Askunu language

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Native to Afghanistan
Region Nuristan Province
Native speakers
40,000 (2011)[1]
Language codes
ISO 639-3 ask
Glottolog ashk1246[2]
Linguasphere 58-ACA-a

Âṣkuňu is a language of Afghanistan spoken by the Ashkun people – also known as the Âṣku, Ashku, Askina, Saňu, Sainu, Yeshkun, Wamas, or Grâmsaňâ – from the region of the central Pech Valley around Wâmâ and in some eastern tributary valleys of the upper Alingar River in Afghanistan's Nuristan province. Other major places where the language of Ashkun is spoken are Nuristan Province, Pech Valley in Wama District, eastern side of the Lower Alingar Valley in Nurgaram and Duab districts, Malil wa Mushfa, Titin, Kolatan and Bajagal valleys.

It is classified as member of the Nuristani sub-family of the Indo-Iranian languages.


Askun is spoken in several dialects in southwestern Nuristan. The main body of the Askunu tribe inhabits the Askugal (Kolata, Majegal) Valley, which drains southwestward into the Alingar River. These people speak a dialect which differs from that of their neighbors in the Titin Valley to the south (cf. Morgenstierne 1929). The inhabitants of the Bajaygol Valley further up the Alingar are reported to speak a third dialect. Across a mountain ridge to the east of the Askunu two tribal groups, each with its own dialect, center on the villages of (Wama) and Gramsaragram (Acanu) off the Pec River.[3] Other dialects in which this language is spoken in are Ashuruveri, Gramsukraviri, Kolata, Suruviri, Titin Bajaygul, and Wamai.

Writing System[edit]

The Ashkun language is strictly passed on verbally and has no written resources that can be traced.


Due to the fact that this language has no written resources, the vocabulary is unknown. An audio file is provided in the examples section below.

Location Description[edit]

Official Status: There are currently about 40,000 ethnic people who speak this language. None of the mentioned people are monolinguals. Th illiteracy rate among this group of people is around 5%-15%.

Dialects/Varieties: Ashuruviri (Kolata, Titin Bajaygul), Gramsukraviri, Suruviri (Wamai). Not intelligible with the other Nuristani languages.

Location: Part of Nuristan and adjacent areas along the Kabul river and its tributaries in the mountain region that encompasses northeastern Afghanistan, northern Pakistan, and northwestern India

Examples[edit] This link is an audio recording of short audio Bible stories, evangelistic messages and may include songs and music. They explain salvation and give basic Christian teaching in the Ashkun language.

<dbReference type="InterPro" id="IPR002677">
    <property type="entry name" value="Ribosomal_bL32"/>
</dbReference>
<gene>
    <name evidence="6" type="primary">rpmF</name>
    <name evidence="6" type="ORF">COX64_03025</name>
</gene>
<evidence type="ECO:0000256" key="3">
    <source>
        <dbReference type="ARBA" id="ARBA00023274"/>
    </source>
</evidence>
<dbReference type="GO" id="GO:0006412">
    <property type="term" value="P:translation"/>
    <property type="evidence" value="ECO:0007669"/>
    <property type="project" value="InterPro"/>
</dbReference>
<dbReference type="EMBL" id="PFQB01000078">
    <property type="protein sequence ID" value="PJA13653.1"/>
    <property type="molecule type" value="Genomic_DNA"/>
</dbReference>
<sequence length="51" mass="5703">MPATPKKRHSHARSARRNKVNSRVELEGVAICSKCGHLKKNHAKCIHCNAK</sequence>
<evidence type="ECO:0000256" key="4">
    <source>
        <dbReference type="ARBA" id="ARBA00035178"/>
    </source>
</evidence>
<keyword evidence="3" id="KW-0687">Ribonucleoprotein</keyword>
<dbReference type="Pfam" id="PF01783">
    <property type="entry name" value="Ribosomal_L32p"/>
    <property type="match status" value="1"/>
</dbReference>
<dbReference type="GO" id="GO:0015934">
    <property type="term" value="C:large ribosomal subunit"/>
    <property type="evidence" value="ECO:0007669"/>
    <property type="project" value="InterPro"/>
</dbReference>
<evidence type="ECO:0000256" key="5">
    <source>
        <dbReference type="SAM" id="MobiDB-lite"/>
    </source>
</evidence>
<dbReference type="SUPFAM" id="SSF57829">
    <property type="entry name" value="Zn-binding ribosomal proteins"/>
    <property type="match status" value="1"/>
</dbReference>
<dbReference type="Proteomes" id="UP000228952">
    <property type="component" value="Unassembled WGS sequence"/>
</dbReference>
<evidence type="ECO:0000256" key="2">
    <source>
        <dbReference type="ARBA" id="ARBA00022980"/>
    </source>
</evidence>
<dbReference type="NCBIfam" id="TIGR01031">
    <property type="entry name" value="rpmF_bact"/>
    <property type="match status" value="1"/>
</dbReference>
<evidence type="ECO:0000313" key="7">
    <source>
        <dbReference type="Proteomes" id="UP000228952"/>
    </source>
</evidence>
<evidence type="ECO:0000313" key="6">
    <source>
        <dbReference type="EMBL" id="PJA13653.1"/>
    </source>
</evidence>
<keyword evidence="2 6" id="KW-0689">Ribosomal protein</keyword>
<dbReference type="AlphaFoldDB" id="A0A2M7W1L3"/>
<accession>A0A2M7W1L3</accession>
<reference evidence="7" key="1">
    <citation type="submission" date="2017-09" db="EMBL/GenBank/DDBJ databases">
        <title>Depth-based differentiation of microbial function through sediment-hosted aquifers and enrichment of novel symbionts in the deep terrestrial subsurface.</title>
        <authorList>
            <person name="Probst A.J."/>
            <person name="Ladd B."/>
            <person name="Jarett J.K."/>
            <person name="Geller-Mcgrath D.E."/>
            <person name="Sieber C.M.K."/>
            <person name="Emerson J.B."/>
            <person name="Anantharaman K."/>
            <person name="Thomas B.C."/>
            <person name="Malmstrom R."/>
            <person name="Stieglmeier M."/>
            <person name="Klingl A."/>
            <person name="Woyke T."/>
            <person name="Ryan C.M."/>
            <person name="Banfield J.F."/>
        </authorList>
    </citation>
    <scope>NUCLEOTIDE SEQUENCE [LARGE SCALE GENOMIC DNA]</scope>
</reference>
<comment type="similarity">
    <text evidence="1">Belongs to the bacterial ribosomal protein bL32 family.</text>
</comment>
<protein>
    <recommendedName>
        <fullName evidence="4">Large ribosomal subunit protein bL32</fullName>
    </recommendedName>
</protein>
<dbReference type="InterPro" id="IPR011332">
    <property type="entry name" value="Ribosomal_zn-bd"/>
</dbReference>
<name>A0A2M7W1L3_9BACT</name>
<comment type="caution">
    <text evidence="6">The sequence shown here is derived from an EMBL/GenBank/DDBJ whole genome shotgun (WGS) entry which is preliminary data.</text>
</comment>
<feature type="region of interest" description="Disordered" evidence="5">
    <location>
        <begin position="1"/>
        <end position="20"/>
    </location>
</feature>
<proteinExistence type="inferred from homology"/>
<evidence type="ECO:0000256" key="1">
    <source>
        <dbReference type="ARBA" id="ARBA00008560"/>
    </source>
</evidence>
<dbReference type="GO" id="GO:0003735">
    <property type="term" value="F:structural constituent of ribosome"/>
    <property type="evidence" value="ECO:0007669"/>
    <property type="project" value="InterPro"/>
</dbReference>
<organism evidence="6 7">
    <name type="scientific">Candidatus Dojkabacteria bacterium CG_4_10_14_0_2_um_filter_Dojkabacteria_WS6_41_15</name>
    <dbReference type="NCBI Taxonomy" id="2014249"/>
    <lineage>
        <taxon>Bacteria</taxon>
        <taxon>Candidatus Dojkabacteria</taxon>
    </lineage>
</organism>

1. ^ Askuňu at Ethnologue (18th ed., 2015)
  2. ^ Hammarström, Harald; Forkel, Robert; Haspelmath, Martin; Bank, Sebastian, eds. (2016). "Ashkun". Glottolog 2.7. Jena: Max Planck Institute for the Science of Human History. 
  3. ^ Strand, R. F. (1973). Notes on the Nūristāni and Dardic Languages. Journal of the American Oriental Society, (3). 297.


  • Ashkun. (n.d.). Retrieved February 11, 2016, from
  • Cardona, G. (2014). Indo-Iranian languages. Encyclopædia Britannica.
  • Grierson, G. A. (1927). Report on a Linguistic Mission to Afghanistan. By Georg Morgenstierne. Oslo: H. Aschehoug and Co.(W. Nygaard). 10× 6, 98 pp. and 3 maps. Price 2s. 9d. Journal of the Royal Asiatic Society of Great Britain & Ireland (New Series), 59(02), 368-375.
  • Grierson, G. A. (1927). [Review of Report on a Linguistic Mission to Afghanistan]. Journal of the Royal Asiatic Society of Great Britain and Ireland, (2), 368–375. JSTOR 25221151
  • Klimburg, M. (1999). The Kafirs of the Hindu Kush: art and society of the Waigal and Ashkun Kafirs (Vol. 1). Franz Steiner Verlag.
  • Morgenstierne, G. (1929). The language of the Ashkun Kafirs. Aschehoug.
  • Turner, R. L. (1932). The Language of the Ashkun Kafirs. By G. Morgenstierne. Extract from Norsk Tidsshrift for Sprogvidenskap, Bind ii, 1929. pp. 192–289. Journal of the Royal Asiatic Society of Great Britain & Ireland (New Series), 64(01), 173-175.
  • Voegelin, C. F., & Voegelin, F. M.. (1965). Languages of the World: Indo-European Fascicle One. Anthropological Linguistics, 7(8), 1–294. JSTOR 30022511
  • Where on earth do they speak Ashkun? (2015, November 15). Retrieved February 11, 2016, from

External links[edit]